Renewable heating: good for the purse and the climate
Heating oil in Germany is currently more expensive than ever before at the beginning of a year. In this harsh winter, households that have already switched to renewable heating are in a financial advantage. In addition, heating systems based on renewable energy sources reduce the greenhouse gas emissions per kilowatt hour by up to 95 percent compared to old conventional heating systems. This can be found in a recent publication of the German Agency for Renewable Energy (AEE, Berlin).
"If we replace, for example, a conventional oil boiler without condensing technology by a modern wood pellet heating system, the average emission of harmful gases is reduced from 376 to 25 grams per kilowatt hour of heat," calculates AEE managing director Jörg Mayer. And even compared to a modern, natural gas powered condensing boiler or a district heating supply (each 250 grams of greenhouse gases per kWh) a solar collector could produce some of the heat demand with only one tenth of the emissions.
The calculations by the German Öko-Institut come to a similar result: heating systems on the basis of bio-energy, solar thermal energy or geothermal energy are far superior to their fossil competitors in terms of greenhouse gas emissions. This is true even taking into account the supply chain – i.e. the energy used for the production of the fuel and the heating system itself - and even if the auxiliary electricity demand for example of a heat pump is calculated with the emissions of the average German electricity mix with its high share of coal power plants. Still better the balance would turn out, if only electricity from renewable energy sources is used as auxiliary energy for the heating systems.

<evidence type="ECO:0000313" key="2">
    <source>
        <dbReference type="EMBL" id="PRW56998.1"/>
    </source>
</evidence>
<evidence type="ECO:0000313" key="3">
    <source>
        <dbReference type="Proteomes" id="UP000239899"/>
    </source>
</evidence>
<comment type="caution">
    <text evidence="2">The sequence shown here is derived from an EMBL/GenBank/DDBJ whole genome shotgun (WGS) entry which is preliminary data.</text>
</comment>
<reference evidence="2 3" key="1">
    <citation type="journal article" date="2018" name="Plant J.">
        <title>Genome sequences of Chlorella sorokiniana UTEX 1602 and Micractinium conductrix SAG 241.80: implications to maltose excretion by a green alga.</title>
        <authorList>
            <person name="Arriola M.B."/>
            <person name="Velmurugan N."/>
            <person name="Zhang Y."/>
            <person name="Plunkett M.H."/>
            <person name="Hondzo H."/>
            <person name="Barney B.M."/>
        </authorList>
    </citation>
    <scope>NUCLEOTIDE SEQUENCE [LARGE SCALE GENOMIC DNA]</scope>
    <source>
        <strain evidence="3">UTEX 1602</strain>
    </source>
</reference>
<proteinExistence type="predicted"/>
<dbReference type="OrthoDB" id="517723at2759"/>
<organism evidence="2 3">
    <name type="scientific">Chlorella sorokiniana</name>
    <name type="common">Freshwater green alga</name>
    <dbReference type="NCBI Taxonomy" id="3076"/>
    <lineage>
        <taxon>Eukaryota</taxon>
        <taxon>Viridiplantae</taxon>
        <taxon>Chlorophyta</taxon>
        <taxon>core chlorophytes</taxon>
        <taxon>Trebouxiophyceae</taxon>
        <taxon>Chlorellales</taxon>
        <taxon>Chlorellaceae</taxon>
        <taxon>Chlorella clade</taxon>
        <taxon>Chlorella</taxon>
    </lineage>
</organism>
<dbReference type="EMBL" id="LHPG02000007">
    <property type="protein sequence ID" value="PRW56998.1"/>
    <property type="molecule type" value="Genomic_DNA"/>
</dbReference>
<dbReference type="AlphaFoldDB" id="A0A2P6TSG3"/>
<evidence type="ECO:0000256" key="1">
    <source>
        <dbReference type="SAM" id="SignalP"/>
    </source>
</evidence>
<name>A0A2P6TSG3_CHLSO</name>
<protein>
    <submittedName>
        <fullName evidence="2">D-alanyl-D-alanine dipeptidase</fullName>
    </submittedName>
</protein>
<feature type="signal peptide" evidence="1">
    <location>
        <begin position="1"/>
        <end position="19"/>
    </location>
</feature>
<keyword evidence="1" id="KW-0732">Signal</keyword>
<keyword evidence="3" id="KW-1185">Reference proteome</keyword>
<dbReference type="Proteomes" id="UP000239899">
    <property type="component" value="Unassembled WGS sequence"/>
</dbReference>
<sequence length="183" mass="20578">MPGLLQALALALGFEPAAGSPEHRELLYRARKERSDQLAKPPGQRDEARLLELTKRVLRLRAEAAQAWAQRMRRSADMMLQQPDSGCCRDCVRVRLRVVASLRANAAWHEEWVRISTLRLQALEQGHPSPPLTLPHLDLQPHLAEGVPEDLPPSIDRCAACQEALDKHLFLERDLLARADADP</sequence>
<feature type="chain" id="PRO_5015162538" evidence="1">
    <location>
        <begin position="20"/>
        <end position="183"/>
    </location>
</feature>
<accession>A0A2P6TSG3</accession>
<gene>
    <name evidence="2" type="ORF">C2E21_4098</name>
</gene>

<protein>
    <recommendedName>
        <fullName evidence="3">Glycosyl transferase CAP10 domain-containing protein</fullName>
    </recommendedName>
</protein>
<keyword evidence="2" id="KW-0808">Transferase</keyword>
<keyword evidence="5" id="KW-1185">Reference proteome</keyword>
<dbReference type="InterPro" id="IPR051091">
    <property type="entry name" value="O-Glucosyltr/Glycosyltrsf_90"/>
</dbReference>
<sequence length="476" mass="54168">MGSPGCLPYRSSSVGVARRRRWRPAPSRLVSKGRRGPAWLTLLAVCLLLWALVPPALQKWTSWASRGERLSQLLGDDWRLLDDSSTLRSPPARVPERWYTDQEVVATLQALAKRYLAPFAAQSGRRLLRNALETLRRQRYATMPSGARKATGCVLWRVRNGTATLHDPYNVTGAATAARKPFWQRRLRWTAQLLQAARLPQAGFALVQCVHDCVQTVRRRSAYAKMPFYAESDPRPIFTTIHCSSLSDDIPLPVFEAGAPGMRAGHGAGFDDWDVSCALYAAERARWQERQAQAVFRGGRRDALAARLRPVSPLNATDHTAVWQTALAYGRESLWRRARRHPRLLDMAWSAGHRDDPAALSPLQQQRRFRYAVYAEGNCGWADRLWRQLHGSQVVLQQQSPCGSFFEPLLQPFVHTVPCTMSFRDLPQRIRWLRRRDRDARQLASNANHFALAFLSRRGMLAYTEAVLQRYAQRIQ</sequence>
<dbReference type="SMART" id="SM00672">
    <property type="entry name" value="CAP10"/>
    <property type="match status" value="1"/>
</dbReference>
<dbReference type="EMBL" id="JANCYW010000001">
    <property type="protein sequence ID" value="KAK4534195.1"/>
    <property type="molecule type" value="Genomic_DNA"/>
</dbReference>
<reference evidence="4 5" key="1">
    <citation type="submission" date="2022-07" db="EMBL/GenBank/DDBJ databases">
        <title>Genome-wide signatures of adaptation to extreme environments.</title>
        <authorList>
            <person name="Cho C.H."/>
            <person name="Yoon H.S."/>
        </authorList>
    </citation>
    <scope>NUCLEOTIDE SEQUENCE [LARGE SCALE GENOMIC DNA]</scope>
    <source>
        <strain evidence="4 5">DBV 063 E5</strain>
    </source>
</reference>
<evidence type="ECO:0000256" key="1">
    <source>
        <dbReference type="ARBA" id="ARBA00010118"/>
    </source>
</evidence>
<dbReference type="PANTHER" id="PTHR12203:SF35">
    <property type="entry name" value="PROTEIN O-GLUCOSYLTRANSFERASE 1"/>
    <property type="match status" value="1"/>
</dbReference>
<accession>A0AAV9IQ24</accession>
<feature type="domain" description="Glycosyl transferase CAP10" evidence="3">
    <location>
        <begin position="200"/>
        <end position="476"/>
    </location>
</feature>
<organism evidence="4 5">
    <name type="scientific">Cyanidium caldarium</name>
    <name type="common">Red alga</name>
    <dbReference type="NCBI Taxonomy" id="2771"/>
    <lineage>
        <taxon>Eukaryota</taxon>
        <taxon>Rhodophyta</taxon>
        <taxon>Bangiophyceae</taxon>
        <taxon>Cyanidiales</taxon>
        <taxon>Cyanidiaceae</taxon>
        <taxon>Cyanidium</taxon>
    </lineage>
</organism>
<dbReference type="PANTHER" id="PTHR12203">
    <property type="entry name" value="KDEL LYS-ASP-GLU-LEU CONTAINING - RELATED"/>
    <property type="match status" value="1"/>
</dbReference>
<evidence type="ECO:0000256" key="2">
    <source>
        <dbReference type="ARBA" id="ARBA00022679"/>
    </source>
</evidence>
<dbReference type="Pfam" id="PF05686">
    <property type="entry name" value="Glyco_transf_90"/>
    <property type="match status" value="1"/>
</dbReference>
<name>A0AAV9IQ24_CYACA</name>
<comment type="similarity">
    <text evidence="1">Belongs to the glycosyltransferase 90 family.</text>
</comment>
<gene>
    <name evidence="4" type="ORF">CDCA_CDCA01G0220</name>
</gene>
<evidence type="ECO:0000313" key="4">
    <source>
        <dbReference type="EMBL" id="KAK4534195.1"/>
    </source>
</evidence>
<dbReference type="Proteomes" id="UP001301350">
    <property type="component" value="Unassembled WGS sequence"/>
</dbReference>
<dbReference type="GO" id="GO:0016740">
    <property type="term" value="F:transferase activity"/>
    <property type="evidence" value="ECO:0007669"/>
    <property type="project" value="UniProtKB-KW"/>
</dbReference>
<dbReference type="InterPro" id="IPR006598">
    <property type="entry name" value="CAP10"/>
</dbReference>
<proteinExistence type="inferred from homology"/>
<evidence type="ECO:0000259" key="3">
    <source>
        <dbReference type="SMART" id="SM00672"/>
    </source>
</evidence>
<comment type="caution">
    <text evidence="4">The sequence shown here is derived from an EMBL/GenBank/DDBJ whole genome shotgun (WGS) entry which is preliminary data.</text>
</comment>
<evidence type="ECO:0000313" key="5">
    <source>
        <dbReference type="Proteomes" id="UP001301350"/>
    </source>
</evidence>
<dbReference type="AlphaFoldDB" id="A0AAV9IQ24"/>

Currently about 1.4 million solar thermal systems, 390,000 heat pumps and 140,000 wood pellet systems are installed in German households. In 2009, renewable energies covered over one-tenth of the heat consumption in German homes. The heat market is considered a sleeping giant that must be awakened, so that Germany can meet its mandatory climate change targets. By 2020 the share of renewable energy in heating has to be risen to at least 14 percent.
There are two important drivers for a shift to renewable heating systems in private homes in Germany. The regulatory instrument of the Renewable Energies Heating Act establishes mandatory quotas for renewable heat in the new buildings. And the market incentive program promotes the change towards renewable heat and energy efficiency in old buildings. Although both instruments are widely accepted, they are not sufficient to increase the modernization rate of the 18 million heating systems in Germany significantly, believes the AEE. Therefore industry associations are calling for a new, continuous and budget independent incentive system to increase the share of renewable heating.
Renewable heat doesn’t only protect the climate it also reduces the consumption-based heating costs. "By switching from fossil to renewable heat, an average household can save up to 600 euros in fuel costs every year," said Mayer.
The full cost comparison of a "heat exchange" away from the old, inefficient gas or oil heating system to efficient heating with renewable sources brings a surprising result: Despite the costly initial investment for the new heating system, over the medium term the change is cheaper than the continued operation of the existing fossil heating. Based on an operating life of 20 years households which change to renewable energy sources may save more than half of their heating costs. Therefore a renewable heating system pays for itself not later than the 13th year of operation.
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